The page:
I am not trying to diminish the severity of low back pain sufferers. Of course back pain is very real and very crippling for so many people. Trying to make light of it is not meant to undermine the suffering that people experience. Persistent spinal pain negatively impacts so many, but it doesn’t need to. If we followed the research of the past 40+ years we would better appreciate various pain mechanisms and better care could be provided to those who hurt. I am someone that routinely gets bouts of back pain, and when it happens, it is horrible! How do I manage it despite the excruciating pain? I try to keep moving, standing and walking as much as possible, I avoid doing things that flare it up, such as prolonged sitting, and I try not to let my catastrophic thoughts get the better of me. Mindfulness and relaxation strategies work wonderfully for that, thankfully. This is what I have learned from personal experience and learning the science. Let’s explore a bit more and find out what the science says?
There is no magic cure for back pain! We already discussed that injections, opioids or surgery aren’t effective. What is left for the medical community to do? Oftentimes, less is more because the biggest predictor for future episodes of back pain, is previous back pain. Back pain is known to be recurrent and people usually get a flare up on average of once per year (Nicholls et al, 2011).
A systematic review by (Artus et al, 2010) which included 118 trials came to the conclusion that most back pain followed a standard pattern. Significant pain followed by a rapid improvement and then a plateau of symptoms irrespective of treatment. What this suggests is that long-term, most people improve along a relatively predictable timeline regardless of whether they get treatment or not. However, the severity of their suffering during this time period relies on some complex mechanisms. Patient preference for treatment and the communication between therapist and patient are extremely influential at determining treatment responses. The non-specific contextual effects and how these mechanisms influence patient outcomes is beyond the scope of this article. That article is currently in the works…
As healthcare providers, what are we supposed to do when presented with cases of low back pain? If the research suggests that it doesn’t matter what we do, people get better so does this mean we should we do nothing? How do we best manage these clients so they can more comfortably return to the activities they desire?
I think the first thing we need to do as healthcare professionals is change our thought processes. Changing how we think about back pain results in a different treatment and management approach. Applying an acute care model for any persistent musculoskeletal problem contradicts biology and is not evidence-based. Adoption of a chronic-care model that involves patient involvement and includes graded exercises programs, social supports, gradual return to work and accurate education about expectations for how to manage symptoms rather than fight against them is supported by evidence and has the benefit of being low risk of harm (Hayden et al, 2005, Hoffmann et al, 2007, & Staal et al, 2004).
Yellow flags – psychological risk factors
This topic is often controversial in the manual and movement therapy world. By acknowledging human psychology we are not being psychologists or counsellors. We are recognizing there could be factors other than biomechanical or tissue health impacting people’s pain related disability. There is a consistent relationship between psychological factors and the onset of pain and the transition from acute to persistent pain states (Nicholas et al, 2011). Acknowledging that stress, anxiety, depressed mood, fear-avoidance beliefs, catastrophic thoughts and passive coping strategies are associated with worse outcomes is following the evidence and empowers us with the understanding on how to better treat the person in front of us and not just their perceived mechanical dysfunctions and joint faults.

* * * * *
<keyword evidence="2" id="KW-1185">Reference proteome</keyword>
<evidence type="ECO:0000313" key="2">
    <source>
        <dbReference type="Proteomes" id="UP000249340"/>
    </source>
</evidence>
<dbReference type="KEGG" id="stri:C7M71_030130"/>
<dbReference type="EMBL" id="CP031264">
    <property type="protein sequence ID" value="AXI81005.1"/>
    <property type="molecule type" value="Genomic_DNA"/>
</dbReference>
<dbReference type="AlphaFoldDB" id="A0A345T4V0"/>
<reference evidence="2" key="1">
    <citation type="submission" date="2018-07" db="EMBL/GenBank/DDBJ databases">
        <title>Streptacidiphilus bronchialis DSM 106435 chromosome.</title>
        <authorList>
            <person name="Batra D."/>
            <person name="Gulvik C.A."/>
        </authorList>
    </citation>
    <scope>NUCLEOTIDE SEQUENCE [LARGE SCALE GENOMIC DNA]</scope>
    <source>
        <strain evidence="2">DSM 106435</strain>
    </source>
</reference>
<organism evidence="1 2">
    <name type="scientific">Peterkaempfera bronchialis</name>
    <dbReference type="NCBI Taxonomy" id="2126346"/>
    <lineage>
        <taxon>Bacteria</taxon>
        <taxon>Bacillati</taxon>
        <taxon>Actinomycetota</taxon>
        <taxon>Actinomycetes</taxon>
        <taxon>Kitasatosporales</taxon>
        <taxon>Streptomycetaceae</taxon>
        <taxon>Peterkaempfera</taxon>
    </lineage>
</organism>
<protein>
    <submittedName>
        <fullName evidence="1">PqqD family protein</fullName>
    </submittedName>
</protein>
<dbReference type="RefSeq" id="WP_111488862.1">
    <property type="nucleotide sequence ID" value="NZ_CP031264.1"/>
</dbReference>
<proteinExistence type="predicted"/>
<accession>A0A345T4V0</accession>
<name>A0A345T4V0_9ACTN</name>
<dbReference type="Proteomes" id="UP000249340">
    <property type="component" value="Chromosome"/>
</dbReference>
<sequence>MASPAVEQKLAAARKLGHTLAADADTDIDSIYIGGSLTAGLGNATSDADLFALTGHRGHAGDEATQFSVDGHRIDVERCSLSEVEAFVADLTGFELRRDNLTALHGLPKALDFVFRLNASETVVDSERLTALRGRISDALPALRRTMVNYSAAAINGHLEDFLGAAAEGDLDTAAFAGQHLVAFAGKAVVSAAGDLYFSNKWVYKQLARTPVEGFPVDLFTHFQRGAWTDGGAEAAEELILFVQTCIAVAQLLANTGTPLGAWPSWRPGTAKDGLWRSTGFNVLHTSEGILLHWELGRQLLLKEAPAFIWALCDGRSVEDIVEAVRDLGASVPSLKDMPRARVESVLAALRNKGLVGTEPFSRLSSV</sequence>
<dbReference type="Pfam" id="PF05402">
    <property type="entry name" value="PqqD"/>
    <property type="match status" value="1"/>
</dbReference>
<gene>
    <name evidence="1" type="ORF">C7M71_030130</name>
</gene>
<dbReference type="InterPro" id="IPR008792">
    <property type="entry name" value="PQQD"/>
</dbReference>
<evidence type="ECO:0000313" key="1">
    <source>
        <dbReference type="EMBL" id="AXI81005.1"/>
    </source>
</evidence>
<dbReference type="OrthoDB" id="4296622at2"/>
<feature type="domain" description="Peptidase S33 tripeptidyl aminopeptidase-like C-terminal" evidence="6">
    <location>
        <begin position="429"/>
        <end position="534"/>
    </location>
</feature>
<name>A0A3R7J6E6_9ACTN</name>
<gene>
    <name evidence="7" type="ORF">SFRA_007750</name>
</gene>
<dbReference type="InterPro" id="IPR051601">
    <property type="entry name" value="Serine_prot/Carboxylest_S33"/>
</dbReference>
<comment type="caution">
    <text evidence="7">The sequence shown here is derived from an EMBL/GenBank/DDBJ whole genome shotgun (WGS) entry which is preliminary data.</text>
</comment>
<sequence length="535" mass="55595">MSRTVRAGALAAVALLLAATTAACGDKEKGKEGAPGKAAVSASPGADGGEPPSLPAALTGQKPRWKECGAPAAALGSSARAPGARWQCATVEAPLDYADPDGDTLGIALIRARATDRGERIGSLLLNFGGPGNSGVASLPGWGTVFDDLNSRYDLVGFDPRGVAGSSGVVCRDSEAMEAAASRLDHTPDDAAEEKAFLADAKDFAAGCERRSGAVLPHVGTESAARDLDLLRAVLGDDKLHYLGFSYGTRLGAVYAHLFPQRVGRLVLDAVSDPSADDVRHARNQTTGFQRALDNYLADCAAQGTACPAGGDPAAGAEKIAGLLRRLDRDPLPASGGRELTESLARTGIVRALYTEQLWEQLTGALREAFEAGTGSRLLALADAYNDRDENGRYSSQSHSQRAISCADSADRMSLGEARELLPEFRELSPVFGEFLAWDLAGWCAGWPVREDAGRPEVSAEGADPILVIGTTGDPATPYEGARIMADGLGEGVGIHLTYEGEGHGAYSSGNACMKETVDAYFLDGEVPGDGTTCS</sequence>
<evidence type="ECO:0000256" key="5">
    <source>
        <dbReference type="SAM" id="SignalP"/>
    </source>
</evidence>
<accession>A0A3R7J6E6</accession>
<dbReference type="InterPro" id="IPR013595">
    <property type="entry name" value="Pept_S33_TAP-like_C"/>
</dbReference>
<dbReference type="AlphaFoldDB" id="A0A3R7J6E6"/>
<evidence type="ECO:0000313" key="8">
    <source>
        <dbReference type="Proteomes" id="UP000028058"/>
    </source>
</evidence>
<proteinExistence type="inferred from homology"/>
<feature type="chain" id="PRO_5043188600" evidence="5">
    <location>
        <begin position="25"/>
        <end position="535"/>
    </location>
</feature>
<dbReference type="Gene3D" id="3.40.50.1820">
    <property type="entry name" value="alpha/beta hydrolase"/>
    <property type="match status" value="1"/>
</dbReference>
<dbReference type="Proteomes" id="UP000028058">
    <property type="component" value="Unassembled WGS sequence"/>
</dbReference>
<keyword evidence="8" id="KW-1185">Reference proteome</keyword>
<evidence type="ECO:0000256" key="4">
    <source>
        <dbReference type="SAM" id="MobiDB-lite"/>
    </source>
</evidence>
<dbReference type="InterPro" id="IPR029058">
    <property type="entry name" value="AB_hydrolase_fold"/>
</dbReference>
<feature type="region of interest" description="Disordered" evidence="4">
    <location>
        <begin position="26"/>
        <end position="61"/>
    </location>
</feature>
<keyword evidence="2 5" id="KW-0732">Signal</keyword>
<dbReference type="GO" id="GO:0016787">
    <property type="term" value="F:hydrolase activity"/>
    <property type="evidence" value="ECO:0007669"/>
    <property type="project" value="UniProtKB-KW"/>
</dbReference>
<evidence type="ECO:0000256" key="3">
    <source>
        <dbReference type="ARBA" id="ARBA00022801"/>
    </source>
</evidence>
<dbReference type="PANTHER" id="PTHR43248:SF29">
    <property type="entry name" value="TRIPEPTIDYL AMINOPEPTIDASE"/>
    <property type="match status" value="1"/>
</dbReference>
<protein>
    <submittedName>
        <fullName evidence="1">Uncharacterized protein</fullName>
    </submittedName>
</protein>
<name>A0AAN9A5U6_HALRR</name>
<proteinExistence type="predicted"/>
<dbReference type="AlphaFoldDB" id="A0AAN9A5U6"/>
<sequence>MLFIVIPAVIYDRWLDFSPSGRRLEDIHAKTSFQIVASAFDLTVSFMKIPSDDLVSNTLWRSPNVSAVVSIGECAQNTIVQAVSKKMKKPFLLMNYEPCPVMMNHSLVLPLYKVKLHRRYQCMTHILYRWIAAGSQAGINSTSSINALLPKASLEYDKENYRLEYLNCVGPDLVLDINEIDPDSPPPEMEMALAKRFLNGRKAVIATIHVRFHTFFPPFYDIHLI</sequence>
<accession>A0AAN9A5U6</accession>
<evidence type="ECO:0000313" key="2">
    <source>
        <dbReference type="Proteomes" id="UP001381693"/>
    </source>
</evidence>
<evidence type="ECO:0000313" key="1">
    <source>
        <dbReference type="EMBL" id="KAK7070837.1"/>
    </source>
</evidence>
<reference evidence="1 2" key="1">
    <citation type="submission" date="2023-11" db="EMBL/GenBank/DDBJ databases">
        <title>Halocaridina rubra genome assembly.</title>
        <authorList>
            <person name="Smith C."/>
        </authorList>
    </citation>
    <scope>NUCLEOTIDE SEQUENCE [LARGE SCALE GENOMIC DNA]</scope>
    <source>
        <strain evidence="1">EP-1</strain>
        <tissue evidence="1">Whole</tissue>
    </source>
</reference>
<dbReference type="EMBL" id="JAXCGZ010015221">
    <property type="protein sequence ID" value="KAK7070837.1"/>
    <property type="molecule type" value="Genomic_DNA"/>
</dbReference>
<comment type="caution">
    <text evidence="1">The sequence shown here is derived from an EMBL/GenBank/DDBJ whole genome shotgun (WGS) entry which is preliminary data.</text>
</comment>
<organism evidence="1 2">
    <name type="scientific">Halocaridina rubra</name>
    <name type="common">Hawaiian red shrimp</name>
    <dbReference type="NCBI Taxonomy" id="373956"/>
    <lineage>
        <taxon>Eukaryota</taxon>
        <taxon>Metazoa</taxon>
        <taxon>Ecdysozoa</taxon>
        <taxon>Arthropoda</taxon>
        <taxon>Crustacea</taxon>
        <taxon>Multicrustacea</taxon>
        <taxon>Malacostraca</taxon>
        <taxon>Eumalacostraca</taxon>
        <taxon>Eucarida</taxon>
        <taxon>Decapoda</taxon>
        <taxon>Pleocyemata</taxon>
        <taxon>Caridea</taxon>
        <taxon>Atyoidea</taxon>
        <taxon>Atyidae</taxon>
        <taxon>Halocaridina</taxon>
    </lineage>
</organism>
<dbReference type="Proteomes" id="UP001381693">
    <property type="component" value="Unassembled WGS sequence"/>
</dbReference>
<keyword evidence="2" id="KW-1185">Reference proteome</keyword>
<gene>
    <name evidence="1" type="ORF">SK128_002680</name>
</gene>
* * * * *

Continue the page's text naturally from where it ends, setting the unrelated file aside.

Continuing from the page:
Addressing some of these obstacles to recovery is easily within scope of practice for any manual or movement therapist. For example, asking about pain beliefs, informing on the importance of active coping strategies, recognizing there are multiple factors in life which might be amplifying back pain all easily fit within our standard treatment interactions (Main & George, 2011).
Clinical practice guidelines
Following clinical practice guidelines (CPG’s) for low back pain is a simple way to decide what is the best course of action for your patient. A CPG is an amalgamation of the current best evidence. They are created to avoid the use of low quality or potentially harmful interventions and to highlight to therapists what the best strategies for success are. The first step is ruling out any major red flag for treatment. In that absence and the lack of radicular symptoms, treatment and management by a manual or movement therapist can begin.
According to a recent narrative review of low back pain guidelines by (O’Connell at al, 2017) the best strategies are to do something, because this is better than nothing. As long as the something you do isn’t harmful. Management should be provided with good quality evidence informed education which incorporates reassurance about their safety. If they are open to the discussion, introducing some pain science and the biopsychosocial domains about the complexity of back pain can be helpful for some. The other recommendation which is consistent across all MSK treatment guidelines is physical exercise, within tolerance. This doesn’t have to be strenuous. It could be as simple as walking, stretching, or doing simple activities that encourage movement in the affected area(s).
Despite the widespread suffering that spinal pain causes throughout the world, the management of it is fairly simple. From what I have learned over the years the following is a simple strategy to follow:
- Validate their pain experience
- Reassure that it is nothing serious
- Provide education that reduces fear and anxiety
- Encourage them to keep active and engage in as many physical activities that they can tolerate
- Use our manual skills as needed to help decrease pain sensitivity and encourage wellness.
The overcomplicating of normal painful experiences where the therapist searches for a cause will often lead to passive coping mechanisms, unhelpful beliefs about how the human body functions, and an over reliance on the therapist as the fixer of their pain rather than the therapist working as a facilitator to encourage self-management and well-being. Pain is complex, but it is common, let’s think simple and focus on the human in front of us and work with them, not on them to determine what they need to return to a happier and more functional life.